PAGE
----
Most projects are not rocket science. When I talk to people about the reasons for their most successful projects (or their biggest failures), they don’t usually talk about technical issues. Instead, they explain the importance of openness, trust, collaboration, and communication, effective decision making and clear leadership.
Social risk does not appear to be on the radar screen of many organizations as they shuffle ‘resources’ from one project to the next. This is surely a contributing factor to the relatively low performance, engagement and morale that are common in large organizations.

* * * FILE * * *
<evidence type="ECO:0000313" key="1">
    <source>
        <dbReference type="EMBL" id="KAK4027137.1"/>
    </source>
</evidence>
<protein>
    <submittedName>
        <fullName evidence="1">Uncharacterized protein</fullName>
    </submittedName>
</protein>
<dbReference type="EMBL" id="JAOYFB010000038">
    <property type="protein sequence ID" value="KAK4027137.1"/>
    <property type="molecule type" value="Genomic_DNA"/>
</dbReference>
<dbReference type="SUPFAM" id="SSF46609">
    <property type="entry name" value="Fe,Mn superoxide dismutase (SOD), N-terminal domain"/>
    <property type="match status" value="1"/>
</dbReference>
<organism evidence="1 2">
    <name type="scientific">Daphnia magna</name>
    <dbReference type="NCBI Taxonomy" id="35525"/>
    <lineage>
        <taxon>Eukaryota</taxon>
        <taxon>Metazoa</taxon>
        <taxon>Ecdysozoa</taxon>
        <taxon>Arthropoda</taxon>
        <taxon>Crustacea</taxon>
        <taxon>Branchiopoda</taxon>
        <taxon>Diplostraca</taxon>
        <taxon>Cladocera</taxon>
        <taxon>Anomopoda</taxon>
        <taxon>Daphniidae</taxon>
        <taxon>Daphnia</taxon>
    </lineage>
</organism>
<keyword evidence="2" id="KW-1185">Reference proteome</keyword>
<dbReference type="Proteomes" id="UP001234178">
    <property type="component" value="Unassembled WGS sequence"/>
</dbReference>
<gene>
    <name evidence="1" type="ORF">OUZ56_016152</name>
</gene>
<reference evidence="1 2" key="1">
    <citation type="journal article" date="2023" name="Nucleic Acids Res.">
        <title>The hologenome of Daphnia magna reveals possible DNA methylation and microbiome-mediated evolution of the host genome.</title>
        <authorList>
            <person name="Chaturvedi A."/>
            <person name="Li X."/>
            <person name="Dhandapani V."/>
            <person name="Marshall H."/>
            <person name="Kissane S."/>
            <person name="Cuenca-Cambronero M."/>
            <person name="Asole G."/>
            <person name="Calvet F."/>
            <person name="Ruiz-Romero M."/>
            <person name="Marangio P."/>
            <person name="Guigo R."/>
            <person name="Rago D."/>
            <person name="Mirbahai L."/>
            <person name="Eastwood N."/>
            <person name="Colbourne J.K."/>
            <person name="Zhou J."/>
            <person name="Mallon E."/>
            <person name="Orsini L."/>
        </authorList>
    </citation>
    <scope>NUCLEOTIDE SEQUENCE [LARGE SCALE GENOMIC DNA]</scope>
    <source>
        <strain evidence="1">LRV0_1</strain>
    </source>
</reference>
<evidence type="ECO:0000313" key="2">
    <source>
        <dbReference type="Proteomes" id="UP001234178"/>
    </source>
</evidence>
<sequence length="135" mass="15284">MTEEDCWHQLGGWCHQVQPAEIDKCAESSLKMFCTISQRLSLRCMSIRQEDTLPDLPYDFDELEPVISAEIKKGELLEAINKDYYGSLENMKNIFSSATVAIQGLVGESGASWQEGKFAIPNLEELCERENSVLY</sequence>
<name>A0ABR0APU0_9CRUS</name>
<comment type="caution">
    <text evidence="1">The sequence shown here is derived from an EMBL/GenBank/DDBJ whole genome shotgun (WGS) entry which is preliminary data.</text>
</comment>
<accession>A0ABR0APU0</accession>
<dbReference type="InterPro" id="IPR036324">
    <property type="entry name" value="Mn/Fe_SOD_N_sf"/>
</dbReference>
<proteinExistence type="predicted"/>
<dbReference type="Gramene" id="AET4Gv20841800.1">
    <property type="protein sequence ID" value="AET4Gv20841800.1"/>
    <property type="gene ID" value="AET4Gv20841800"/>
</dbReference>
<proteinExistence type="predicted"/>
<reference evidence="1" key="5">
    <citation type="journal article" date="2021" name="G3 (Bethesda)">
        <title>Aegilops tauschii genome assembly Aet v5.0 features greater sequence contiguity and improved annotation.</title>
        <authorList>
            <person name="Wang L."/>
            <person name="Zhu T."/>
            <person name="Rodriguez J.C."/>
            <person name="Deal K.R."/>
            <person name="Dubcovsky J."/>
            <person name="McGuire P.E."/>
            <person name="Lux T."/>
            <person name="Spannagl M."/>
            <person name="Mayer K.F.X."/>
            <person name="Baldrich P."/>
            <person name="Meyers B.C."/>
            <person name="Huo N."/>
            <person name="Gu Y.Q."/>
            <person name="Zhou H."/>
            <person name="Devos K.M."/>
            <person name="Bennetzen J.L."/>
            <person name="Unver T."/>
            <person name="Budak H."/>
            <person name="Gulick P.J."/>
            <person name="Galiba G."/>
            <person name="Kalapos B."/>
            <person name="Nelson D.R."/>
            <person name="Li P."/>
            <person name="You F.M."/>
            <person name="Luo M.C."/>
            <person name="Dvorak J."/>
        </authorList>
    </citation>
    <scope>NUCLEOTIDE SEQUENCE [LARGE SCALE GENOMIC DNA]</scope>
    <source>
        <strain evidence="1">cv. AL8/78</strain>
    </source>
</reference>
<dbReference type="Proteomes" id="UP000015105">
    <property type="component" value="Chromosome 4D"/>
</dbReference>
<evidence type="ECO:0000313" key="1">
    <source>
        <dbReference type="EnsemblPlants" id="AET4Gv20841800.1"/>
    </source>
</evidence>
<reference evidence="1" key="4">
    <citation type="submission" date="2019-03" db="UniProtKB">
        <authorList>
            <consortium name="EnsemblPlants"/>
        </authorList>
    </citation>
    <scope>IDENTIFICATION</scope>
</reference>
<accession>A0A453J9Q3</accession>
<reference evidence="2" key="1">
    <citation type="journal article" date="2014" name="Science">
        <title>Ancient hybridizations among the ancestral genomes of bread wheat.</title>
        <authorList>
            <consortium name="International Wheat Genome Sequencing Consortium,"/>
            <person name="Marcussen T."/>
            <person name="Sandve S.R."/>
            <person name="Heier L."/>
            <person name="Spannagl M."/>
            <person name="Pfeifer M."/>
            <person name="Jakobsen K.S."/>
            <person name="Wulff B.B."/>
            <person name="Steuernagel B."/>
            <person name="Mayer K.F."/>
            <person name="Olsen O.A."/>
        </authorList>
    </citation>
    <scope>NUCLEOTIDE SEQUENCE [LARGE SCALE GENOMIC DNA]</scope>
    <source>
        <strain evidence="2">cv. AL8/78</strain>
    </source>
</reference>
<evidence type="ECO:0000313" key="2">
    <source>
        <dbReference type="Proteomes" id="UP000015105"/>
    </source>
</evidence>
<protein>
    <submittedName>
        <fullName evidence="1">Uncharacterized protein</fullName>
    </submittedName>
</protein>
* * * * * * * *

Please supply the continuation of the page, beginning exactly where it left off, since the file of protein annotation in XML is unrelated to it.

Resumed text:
A Scrum Team is a small group of people, less than ten, who work together over a longer period of time. While team changes are possible, they happen infrequently. The group becomes and remains a team that knows, supports and trusts each other. Scrum Teams value courage, focus, commitment, respect, and openness, and this allows them to create an environment where they can be engaged and motivated.
The Scrum Master’s job is to improve performance. Every sprint the Team inspects and adapts not just on what they produce but on how they work, so they can be both more effective and happier moving forward.
There is very little emphasis on classical performance management or employee evaluations. Such bureaucracy is usually counterproductive. A better result is achieved by having the Team produce something every sprint and by having a Scrum Master who is focused on ensuring optimal conditions for getting work done.